What is a Custodian Bank?
A custodian bank is a financial institution that is responsible for holding and keeping safe the various assets of an investment company. The assets can include any type of security, including stocks or bonds, as well as assets like jewelry or other valuables. Banks of this type provide services to investors, as well as angel investor groups, and even individual investors.
Sometimes referred to simply as a custodian, the basic responsibility of the custodian bank is to receive and keep safe the assets delivered by the investor. This includes stocks as well as bonds. The bank always maintains the ability to grant access to those assets to the investor, as well as render an accounting of the current status of those assets, in terms of their value.
Along with safekeeping of the assets, a custodian bank also assists in the purchase and sale of assets on behalf of the investor. This can include making sure that any purchased assets are properly received, logged, and accounted for under the terms of the investor’s account. At the same time, the custodian bank is instrumental in the orderly transfer of an asset to the new owner when the investor chooses to sell securities or one of the other types of assets that are entrusted to the bank.
Because the work of a custodial bank can include the care and management of assets located around the world, it is not unusual for banks of this type to be referred to as global custodians. Often, the bank will manage this type of international situation by making use of their own system of branches, or networking with other custodian banks that are located in the same country as those assets. While a network of locations may be involved, the process of safekeeping still involves the creation of a central flow of data regarding the current status of each asset, a situation that allows the owner of the assets to easily obtain documentation that provides detailed information about all holdings entrusted to the bank.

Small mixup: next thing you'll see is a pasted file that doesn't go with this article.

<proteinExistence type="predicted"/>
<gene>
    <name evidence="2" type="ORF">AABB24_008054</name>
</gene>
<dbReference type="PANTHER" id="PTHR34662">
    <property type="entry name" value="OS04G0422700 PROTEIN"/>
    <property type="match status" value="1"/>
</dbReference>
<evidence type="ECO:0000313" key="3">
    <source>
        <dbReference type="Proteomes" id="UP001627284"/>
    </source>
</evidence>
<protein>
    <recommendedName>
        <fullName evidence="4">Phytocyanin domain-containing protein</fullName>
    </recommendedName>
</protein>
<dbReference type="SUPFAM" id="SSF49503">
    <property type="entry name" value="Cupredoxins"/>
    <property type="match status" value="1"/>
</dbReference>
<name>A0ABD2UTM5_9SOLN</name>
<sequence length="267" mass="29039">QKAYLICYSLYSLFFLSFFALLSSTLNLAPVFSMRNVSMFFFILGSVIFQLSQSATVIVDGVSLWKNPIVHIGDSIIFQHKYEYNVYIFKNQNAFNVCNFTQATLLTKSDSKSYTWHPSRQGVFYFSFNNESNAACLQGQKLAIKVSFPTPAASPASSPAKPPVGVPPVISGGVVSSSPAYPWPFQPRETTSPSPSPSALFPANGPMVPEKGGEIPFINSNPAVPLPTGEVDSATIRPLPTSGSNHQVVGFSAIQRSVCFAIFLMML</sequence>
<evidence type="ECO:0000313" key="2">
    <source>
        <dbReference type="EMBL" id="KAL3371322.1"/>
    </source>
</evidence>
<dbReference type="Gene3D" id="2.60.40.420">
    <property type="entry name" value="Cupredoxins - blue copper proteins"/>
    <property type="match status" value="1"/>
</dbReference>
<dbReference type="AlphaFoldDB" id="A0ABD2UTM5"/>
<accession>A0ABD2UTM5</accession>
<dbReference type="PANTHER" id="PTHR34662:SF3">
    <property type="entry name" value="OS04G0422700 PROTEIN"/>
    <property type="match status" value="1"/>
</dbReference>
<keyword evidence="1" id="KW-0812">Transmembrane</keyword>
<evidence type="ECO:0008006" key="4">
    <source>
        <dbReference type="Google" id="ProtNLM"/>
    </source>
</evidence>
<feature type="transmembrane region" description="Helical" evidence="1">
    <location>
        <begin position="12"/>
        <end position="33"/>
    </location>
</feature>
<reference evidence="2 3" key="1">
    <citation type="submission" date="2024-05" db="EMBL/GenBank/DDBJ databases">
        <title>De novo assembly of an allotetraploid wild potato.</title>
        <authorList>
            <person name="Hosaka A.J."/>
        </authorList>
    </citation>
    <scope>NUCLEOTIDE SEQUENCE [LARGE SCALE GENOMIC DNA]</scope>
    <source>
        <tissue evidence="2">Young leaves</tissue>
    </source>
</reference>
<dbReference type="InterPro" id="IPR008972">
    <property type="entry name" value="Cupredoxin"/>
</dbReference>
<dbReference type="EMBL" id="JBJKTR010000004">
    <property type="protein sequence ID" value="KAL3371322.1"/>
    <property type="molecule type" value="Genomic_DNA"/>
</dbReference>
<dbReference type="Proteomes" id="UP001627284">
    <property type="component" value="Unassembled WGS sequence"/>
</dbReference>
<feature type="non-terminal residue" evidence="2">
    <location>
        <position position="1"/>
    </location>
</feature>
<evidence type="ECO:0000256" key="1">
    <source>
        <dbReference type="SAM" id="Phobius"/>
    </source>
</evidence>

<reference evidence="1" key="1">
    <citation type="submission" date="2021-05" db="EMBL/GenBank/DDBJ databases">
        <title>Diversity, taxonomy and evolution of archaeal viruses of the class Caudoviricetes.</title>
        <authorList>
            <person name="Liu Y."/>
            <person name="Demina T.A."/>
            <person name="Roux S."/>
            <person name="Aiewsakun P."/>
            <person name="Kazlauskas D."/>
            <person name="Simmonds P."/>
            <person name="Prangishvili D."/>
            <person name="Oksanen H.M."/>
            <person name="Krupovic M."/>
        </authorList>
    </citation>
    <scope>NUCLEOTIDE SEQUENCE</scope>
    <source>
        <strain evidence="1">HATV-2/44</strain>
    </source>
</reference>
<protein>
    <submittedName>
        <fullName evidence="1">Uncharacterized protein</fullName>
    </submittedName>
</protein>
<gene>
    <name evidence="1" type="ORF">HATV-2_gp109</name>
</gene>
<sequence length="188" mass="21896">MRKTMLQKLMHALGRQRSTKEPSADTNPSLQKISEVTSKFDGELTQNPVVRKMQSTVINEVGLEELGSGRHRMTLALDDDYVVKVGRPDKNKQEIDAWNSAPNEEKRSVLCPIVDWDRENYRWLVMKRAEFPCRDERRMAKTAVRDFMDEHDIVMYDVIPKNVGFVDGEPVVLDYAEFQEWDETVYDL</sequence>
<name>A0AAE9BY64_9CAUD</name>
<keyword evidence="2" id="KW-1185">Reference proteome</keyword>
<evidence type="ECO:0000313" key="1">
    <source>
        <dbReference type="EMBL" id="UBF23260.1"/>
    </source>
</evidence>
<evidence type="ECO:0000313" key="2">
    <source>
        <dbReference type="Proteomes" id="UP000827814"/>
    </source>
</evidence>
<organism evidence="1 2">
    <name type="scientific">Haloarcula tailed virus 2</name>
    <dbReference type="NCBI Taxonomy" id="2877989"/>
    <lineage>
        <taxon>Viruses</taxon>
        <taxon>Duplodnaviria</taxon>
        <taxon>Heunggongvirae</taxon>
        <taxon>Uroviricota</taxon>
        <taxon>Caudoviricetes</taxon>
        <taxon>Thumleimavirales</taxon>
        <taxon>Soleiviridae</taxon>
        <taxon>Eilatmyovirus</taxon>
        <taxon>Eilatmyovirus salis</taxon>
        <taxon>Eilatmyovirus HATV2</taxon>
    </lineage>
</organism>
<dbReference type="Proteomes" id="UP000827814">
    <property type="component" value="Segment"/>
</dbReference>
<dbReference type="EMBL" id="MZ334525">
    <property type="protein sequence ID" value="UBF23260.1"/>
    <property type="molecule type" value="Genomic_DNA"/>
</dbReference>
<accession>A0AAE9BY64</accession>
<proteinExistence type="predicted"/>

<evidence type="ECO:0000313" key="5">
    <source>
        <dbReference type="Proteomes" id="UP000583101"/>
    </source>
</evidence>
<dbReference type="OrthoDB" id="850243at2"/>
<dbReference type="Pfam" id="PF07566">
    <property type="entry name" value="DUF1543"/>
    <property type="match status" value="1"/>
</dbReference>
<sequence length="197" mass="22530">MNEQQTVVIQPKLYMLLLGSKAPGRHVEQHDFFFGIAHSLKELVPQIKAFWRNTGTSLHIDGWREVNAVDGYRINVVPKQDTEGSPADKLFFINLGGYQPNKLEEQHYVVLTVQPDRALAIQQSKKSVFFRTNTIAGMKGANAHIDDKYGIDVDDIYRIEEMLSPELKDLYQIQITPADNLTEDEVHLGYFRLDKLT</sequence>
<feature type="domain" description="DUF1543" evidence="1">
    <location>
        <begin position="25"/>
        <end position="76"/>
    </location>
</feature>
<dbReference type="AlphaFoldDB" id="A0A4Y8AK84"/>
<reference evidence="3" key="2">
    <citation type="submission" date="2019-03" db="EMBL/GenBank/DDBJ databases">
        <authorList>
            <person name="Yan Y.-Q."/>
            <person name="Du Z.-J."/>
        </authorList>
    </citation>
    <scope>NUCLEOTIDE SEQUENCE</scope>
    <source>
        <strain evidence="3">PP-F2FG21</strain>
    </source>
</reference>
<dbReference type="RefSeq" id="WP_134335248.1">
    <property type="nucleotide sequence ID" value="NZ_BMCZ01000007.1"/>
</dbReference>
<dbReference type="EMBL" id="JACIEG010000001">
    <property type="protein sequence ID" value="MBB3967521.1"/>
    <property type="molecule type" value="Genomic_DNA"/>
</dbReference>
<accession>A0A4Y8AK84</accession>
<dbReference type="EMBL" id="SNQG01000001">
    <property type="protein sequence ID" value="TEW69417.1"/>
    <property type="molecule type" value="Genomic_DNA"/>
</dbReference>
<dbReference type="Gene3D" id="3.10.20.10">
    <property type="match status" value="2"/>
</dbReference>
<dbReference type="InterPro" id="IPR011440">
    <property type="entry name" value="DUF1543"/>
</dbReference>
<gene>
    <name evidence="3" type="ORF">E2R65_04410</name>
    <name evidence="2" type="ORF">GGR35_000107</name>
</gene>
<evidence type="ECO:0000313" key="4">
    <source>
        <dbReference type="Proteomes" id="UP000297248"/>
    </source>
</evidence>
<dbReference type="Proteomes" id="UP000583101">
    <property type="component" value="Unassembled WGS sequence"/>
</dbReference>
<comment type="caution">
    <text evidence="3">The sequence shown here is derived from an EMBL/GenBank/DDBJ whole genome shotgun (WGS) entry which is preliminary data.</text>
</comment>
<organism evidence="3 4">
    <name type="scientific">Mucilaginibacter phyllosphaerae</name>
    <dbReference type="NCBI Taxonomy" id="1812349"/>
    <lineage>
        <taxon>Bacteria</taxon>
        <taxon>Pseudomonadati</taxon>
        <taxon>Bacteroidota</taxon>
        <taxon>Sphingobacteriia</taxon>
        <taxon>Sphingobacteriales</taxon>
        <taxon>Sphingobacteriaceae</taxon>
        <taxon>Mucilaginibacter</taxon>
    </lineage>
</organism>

One special type of custodian bank is known as an agent bank or sub-custodian bank. This designation is normally associated with banking functions in the United States. In this scenario, the sub-custodian bank is a financial institution that is located outside the borders of the United States or its territories. Their function is especially important when it comes to American Depositary Receipts, or ADRs.
The agent bank will hold a set number of share stock to correspond with ADRs that are being traded on a home stock market. This process makes it possible for the ADRs to retain a price that is considered convention by US standards, even if the prices of the shares held by the sub-custodian would not be the same if converted directly at the current foreign exchange rate. This helps to keep the process of trading simple when international assets are involved, and is considered one of the more important functions of a custodian bank when it comes to the management of any type of security that can be traded in the marketplace.
very helpful. I need more details of how it works and what are its functions.
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